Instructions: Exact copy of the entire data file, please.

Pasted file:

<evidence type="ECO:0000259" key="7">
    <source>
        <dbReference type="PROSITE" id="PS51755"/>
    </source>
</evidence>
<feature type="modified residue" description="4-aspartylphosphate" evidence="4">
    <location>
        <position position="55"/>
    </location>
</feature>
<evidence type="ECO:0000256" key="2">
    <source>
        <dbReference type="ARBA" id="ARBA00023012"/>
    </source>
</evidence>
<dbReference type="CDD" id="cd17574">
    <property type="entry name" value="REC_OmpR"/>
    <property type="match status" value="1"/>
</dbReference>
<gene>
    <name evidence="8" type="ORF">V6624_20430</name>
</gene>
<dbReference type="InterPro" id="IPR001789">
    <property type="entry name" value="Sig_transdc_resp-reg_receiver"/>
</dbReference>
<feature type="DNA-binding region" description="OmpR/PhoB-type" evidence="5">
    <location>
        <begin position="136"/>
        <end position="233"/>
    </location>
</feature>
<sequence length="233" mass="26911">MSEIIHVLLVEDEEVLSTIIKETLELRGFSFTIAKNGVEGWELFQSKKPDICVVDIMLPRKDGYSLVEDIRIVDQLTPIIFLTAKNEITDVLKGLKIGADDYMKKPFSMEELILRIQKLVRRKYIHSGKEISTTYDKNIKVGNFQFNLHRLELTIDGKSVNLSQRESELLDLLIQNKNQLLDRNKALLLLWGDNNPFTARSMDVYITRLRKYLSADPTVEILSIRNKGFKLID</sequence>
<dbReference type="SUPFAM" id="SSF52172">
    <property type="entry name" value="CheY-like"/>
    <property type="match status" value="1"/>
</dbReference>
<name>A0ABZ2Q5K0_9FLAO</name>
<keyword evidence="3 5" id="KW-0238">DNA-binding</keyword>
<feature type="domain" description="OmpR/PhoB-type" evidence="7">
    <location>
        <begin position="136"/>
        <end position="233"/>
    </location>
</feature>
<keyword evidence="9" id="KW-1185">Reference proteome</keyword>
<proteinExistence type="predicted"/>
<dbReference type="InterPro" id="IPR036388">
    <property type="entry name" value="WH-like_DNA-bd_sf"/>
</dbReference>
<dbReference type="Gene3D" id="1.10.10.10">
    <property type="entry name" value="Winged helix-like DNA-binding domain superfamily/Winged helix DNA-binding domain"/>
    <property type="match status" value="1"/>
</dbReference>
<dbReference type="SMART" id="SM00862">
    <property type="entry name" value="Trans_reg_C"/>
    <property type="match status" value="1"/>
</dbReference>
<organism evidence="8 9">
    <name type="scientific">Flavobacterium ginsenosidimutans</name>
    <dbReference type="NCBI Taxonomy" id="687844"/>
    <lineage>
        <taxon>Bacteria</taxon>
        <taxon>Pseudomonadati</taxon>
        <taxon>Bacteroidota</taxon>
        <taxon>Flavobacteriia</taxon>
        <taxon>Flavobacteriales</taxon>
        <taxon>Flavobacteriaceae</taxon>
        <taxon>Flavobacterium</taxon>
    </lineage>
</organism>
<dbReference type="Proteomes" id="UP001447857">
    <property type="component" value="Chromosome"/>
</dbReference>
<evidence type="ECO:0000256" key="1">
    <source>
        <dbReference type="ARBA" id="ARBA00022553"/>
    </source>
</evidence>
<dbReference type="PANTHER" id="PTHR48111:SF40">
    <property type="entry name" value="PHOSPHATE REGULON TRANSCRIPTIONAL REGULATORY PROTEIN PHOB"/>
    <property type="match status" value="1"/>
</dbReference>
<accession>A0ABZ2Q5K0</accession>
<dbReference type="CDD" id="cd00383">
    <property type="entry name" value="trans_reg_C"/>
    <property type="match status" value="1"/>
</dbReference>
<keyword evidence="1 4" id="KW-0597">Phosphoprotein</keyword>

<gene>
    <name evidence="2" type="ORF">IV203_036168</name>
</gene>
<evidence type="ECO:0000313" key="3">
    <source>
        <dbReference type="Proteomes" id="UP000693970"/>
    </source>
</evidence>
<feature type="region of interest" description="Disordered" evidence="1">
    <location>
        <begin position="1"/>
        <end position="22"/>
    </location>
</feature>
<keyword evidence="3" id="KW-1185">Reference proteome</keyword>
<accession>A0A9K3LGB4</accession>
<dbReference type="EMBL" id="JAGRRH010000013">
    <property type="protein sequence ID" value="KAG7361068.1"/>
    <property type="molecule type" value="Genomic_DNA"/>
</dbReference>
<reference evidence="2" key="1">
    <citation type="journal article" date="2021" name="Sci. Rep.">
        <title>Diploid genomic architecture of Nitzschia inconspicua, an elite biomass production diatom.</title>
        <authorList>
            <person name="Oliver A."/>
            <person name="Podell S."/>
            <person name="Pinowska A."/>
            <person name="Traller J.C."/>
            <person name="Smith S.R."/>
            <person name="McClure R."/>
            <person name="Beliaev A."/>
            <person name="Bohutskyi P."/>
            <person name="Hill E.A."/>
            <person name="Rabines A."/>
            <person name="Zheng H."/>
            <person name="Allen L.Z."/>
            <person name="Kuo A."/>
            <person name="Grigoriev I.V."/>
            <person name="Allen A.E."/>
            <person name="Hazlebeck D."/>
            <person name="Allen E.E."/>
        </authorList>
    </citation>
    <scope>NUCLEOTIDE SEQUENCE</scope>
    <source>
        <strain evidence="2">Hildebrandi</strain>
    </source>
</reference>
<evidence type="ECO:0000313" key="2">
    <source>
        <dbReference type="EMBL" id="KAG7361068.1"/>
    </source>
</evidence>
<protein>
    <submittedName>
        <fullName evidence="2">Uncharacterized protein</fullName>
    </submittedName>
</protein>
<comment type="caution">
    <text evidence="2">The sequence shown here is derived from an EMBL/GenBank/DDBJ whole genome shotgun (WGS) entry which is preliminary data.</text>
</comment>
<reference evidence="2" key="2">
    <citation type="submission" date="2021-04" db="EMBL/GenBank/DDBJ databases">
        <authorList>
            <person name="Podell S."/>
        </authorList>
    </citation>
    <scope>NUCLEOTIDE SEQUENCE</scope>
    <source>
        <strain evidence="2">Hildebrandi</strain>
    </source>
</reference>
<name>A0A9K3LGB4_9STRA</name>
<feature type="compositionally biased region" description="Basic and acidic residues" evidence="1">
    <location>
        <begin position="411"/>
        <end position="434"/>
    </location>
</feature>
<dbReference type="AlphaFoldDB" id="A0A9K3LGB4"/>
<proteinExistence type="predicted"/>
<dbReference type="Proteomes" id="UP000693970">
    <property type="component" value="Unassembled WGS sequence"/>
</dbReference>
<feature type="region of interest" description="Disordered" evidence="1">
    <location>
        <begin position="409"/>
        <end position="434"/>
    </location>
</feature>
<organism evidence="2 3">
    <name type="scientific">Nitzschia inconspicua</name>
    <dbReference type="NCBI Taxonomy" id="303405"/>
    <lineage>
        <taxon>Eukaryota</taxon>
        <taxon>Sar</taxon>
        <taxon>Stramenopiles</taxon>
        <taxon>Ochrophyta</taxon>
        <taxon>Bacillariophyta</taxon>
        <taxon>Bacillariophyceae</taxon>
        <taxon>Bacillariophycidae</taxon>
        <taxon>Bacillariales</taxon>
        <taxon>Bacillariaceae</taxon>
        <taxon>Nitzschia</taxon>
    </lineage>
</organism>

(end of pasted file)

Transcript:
<evidence type="ECO:0000259" key="7">
    <source>
        <dbReference type="PROSITE" id="PS51755"/>
    </source>
</evidence>
<feature type="modified residue" description="4-aspartylphosphate" evidence="4">
    <location>
        <position position="55"/>
    </location>
</feature>
<evidence type="ECO:0000256" key="2">
    <source>
        <dbReference type="ARBA" id="ARBA00023012"/>
    </source>
</evidence>
<dbReference type="CDD" id="cd17574">
    <property type="entry name" value="REC_OmpR"/>
    <property type="match status" value="1"/>
</dbReference>
<gene>
    <name evidence="8" type="ORF">V6624_20430</name>
</gene>
<dbReference type="InterPro" id="IPR001789">
    <property type="entry name" value="Sig_transdc_resp-reg_receiver"/>
</dbReference>
<feature type="DNA-binding region" description="OmpR/PhoB-type" evidence="5">
    <location>
        <begin position="136"/>
        <end position="233"/>
    </location>
</feature>
<sequence length="233" mass="26911">MSEIIHVLLVEDEEVLSTIIKETLELRGFSFTIAKNGVEGWELFQSKKPDICVVDIMLPRKDGYSLVEDIRIVDQLTPIIFLTAKNEITDVLKGLKIGADDYMKKPFSMEELILRIQKLVRRKYIHSGKEISTTYDKNIKVGNFQFNLHRLELTIDGKSVNLSQRESELLDLLIQNKNQLLDRNKALLLLWGDNNPFTARSMDVYITRLRKYLSADPTVEILSIRNKGFKLID</sequence>
<dbReference type="SUPFAM" id="SSF52172">
    <property type="entry name" value="CheY-like"/>
    <property type="match status" value="1"/>
</dbReference>
<name>A0ABZ2Q5K0_9FLAO</name>
<keyword evidence="3 5" id="KW-0238">DNA-binding</keyword>
<feature type="domain" description="OmpR/PhoB-type" evidence="7">
    <location>
        <begin position="136"/>
        <end position="233"/>
    </location>
</feature>
<keyword evidence="9" id="KW-1185">Reference proteome</keyword>
<proteinExistence type="predicted"/>
<dbReference type="InterPro" id="IPR036388">
    <property type="entry name" value="WH-like_DNA-bd_sf"/>
</dbReference>
<dbReference type="Gene3D" id="1.10.10.10">
    <property type="entry name" value="Winged helix-like DNA-binding domain superfamily/Winged helix DNA-binding domain"/>
    <property type="match status" value="1"/>
</dbReference>
<dbReference type="SMART" id="SM00862">
    <property type="entry name" value="Trans_reg_C"/>
    <property type="match status" value="1"/>
</dbReference>
<organism evidence="8 9">
    <name type="scientific">Flavobacterium ginsenosidimutans</name>
    <dbReference type="NCBI Taxonomy" id="687844"/>
    <lineage>
        <taxon>Bacteria</taxon>
        <taxon>Pseudomonadati</taxon>
        <taxon>Bacteroidota</taxon>
        <taxon>Flavobacteriia</taxon>
        <taxon>Flavobacteriales</taxon>
        <taxon>Flavobacteriaceae</taxon>
        <taxon>Flavobacterium</taxon>
    </lineage>
</organism>
<dbReference type="Proteomes" id="UP001447857">
    <property type="component" value="Chromosome"/>
</dbReference>
<evidence type="ECO:0000256" key="1">
    <source>
        <dbReference type="ARBA" id="ARBA00022553"/>
    </source>
</evidence>
<dbReference type="PANTHER" id="PTHR48111:SF40">
    <property type="entry name" value="PHOSPHATE REGULON TRANSCRIPTIONAL REGULATORY PROTEIN PHOB"/>
    <property type="match status" value="1"/>
</dbReference>
<accession>A0ABZ2Q5K0</accession>
<dbReference type="CDD" id="cd00383">
    <property type="entry name" value="trans_reg_C"/>
    <property type="match status" value="1"/>
</dbReference>
<keyword evidence="1 4" id="KW-0597">Phosphoprotein</keyword>

<gene>
    <name evidence="2" type="ORF">IV203_036168</name>
</gene>
<evidence type="ECO:0000313" key="3">
    <source>
        <dbReference type="Proteomes" id="UP000693970"/>
    </source>
</evidence>
<feature type="region of interest" description="Disordered" evidence="1">
    <location>
        <begin position="1"/>
        <end position="22"/>
    </location>
</feature>
<keyword evidence="3" id="KW-1185">Reference proteome</keyword>
<accession>A0A9K3LGB4</accession>
<dbReference type="EMBL" id="JAGRRH010000013">
    <property type="protein sequence ID" value="KAG7361068.1"/>
    <property type="molecule type" value="Genomic_DNA"/>
</dbReference>
<reference evidence="2" key="1">
    <citation type="journal article" date="2021" name="Sci. Rep.">
        <title>Diploid genomic architecture of Nitzschia inconspicua, an elite biomass production diatom.</title>
        <authorList>
            <person name="Oliver A."/>
            <person name="Podell S."/>
            <person name="Pinowska A."/>
            <person name="Traller J.C."/>
            <person name="Smith S.R."/>
            <person name="McClure R."/>
            <person name="Beliaev A."/>
            <person name="Bohutskyi P."/>
            <person name="Hill E.A."/>
            <person name="Rabines A."/>
            <person name="Zheng H."/>
            <person name="Allen L.Z."/>
            <person name="Kuo A."/>
            <person name="Grigoriev I.V."/>
            <person name="Allen A.E."/>
            <person name="Hazlebeck D."/>
            <person name="Allen E.E."/>
        </authorList>
    </citation>
    <scope>NUCLEOTIDE SEQUENCE</scope>
    <source>
        <strain evidence="2">Hildebrandi</strain>
    </source>
</reference>
<evidence type="ECO:0000313" key="2">
    <source>
        <dbReference type="EMBL" id="KAG7361068.1"/>
    </source>
</evidence>
<protein>
    <submittedName>
        <fullName evidence="2">Uncharacterized protein</fullName>
    </submittedName>
</protein>
<comment type="caution">
    <text evidence="2">The sequence shown here is derived from an EMBL/GenBank/DDBJ whole genome shotgun (WGS) entry which is preliminary data.</text>
</comment>
<reference evidence="2" key="2">
    <citation type="submission" date="2021-04" db="EMBL/GenBank/DDBJ databases">
        <authorList>
            <person name="Podell S."/>
        </authorList>
    </citation>
    <scope>NUCLEOTIDE SEQUENCE</scope>
    <source>
        <strain evidence="2">Hildebrandi</strain>
    </source>
</reference>
<name>A0A9K3LGB4_9STRA</name>
<feature type="compositionally biased region" description="Basic and acidic residues" evidence="1">
    <location>
        <begin position="411"/>
        <end position="434"/>
    </location>
</feature>
<dbReference type="AlphaFoldDB" id="A0A9K3LGB4"/>
<proteinExistence type="predicted"/>
<dbReference type="Proteomes" id="UP000693970">
    <property type="component" value="Unassembled WGS sequence"/>
</dbReference>
<feature type="region of interest" description="Disordered" evidence="1">
    <location>
        <begin position="409"/>
        <end position="434"/>
    </location>
</feature>
<organism evidence="2 3">
    <name type="scientific">Nitzschia inconspicua</name>
    <dbReference type="NCBI Taxonomy" id="303405"/>
    <lineage>
        <taxon>Eukaryota</taxon>
        <taxon>Sar</taxon>
        <taxon>Stramenopiles</taxon>
        <taxon>Ochrophyta</taxon>
        <taxon>Bacillariophyta</taxon>
        <taxon>Bacillariophyceae</taxon>
        <taxon>Bacillariophycidae</taxon>
        <taxon>Bacillariales</taxon>
        <taxon>Bacillariaceae</taxon>
        <taxon>Nitzschia</taxon>
    </lineage>
</organism>